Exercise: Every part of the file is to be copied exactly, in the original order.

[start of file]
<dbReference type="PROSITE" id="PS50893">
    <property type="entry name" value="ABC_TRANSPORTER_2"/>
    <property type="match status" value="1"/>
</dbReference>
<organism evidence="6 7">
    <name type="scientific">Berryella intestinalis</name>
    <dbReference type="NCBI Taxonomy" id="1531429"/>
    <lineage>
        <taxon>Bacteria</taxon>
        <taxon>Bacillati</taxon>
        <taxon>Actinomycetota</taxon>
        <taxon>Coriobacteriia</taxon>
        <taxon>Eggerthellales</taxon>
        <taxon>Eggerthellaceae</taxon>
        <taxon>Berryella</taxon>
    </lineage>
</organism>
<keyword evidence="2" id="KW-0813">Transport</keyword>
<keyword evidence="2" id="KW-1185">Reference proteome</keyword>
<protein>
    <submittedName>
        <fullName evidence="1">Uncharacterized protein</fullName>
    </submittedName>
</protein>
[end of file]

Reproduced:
<dbReference type="PROSITE" id="PS50893">
    <property type="entry name" value="ABC_TRANSPORTER_2"/>
    <property type="match status" value="1"/>
</dbReference>
<organism evidence="6 7">
    <name type="scientific">Berryella intestinalis</name>
    <dbReference type="NCBI Taxonomy" id="1531429"/>
    <lineage>
        <taxon>Bacteria</taxon>
        <taxon>Bacillati</taxon>
        <taxon>Actinomycetota</taxon>
        <taxon>Coriobacteriia</taxon>
        <taxon>Eggerthellales</taxon>
        <taxon>Eggerthellaceae</taxon>
        <taxon>Berryella</taxon>
    </lineage>
</organism>
<keyword evidence="2" id="KW-0813">Transport</keyword>
<keyword evidence="2" id="KW-1185">Reference proteome</keyword>
<protein>
    <submittedName>
        <fullName evidence="1">Uncharacterized protein</fullName>
    </submittedName>
</protein>